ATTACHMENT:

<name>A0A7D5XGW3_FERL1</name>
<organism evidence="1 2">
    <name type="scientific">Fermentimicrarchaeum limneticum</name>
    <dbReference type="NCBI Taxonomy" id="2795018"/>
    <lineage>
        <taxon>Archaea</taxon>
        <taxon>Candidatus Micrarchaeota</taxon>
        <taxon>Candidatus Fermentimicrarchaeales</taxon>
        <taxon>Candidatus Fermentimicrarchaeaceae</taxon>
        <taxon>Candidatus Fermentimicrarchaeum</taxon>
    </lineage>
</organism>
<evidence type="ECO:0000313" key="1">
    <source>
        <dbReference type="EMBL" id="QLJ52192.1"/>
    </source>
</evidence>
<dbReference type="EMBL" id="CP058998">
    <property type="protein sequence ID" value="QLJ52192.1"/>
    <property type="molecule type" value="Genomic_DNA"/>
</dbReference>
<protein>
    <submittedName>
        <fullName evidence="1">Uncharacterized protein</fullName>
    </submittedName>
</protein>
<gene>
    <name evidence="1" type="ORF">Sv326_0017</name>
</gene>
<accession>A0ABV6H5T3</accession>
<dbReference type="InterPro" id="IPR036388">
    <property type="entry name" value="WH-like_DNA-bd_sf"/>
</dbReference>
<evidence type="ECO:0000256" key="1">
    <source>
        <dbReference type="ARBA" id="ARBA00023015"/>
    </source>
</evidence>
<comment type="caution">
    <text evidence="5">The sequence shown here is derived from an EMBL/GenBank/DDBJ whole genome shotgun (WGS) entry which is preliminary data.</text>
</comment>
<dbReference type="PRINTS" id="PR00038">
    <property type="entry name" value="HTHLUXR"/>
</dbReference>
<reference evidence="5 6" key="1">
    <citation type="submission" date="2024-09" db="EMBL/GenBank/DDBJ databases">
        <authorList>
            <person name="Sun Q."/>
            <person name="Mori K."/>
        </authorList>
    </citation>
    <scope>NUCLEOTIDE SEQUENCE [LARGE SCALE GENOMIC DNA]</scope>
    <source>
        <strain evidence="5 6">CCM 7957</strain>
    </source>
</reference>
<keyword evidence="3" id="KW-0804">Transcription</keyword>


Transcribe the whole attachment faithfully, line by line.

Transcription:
<name>A0A7D5XGW3_FERL1</name>
<organism evidence="1 2">
    <name type="scientific">Fermentimicrarchaeum limneticum</name>
    <dbReference type="NCBI Taxonomy" id="2795018"/>
    <lineage>
        <taxon>Archaea</taxon>
        <taxon>Candidatus Micrarchaeota</taxon>
        <taxon>Candidatus Fermentimicrarchaeales</taxon>
        <taxon>Candidatus Fermentimicrarchaeaceae</taxon>
        <taxon>Candidatus Fermentimicrarchaeum</taxon>
    </lineage>
</organism>
<evidence type="ECO:0000313" key="1">
    <source>
        <dbReference type="EMBL" id="QLJ52192.1"/>
    </source>
</evidence>
<dbReference type="EMBL" id="CP058998">
    <property type="protein sequence ID" value="QLJ52192.1"/>
    <property type="molecule type" value="Genomic_DNA"/>
</dbReference>
<protein>
    <submittedName>
        <fullName evidence="1">Uncharacterized protein</fullName>
    </submittedName>
</protein>
<gene>
    <name evidence="1" type="ORF">Sv326_0017</name>
</gene>
<accession>A0ABV6H5T3</accession>
<dbReference type="InterPro" id="IPR036388">
    <property type="entry name" value="WH-like_DNA-bd_sf"/>
</dbReference>
<evidence type="ECO:0000256" key="1">
    <source>
        <dbReference type="ARBA" id="ARBA00023015"/>
    </source>
</evidence>
<comment type="caution">
    <text evidence="5">The sequence shown here is derived from an EMBL/GenBank/DDBJ whole genome shotgun (WGS) entry which is preliminary data.</text>
</comment>
<dbReference type="PRINTS" id="PR00038">
    <property type="entry name" value="HTHLUXR"/>
</dbReference>
<reference evidence="5 6" key="1">
    <citation type="submission" date="2024-09" db="EMBL/GenBank/DDBJ databases">
        <authorList>
            <person name="Sun Q."/>
            <person name="Mori K."/>
        </authorList>
    </citation>
    <scope>NUCLEOTIDE SEQUENCE [LARGE SCALE GENOMIC DNA]</scope>
    <source>
        <strain evidence="5 6">CCM 7957</strain>
    </source>
</reference>
<keyword evidence="3" id="KW-0804">Transcription</keyword>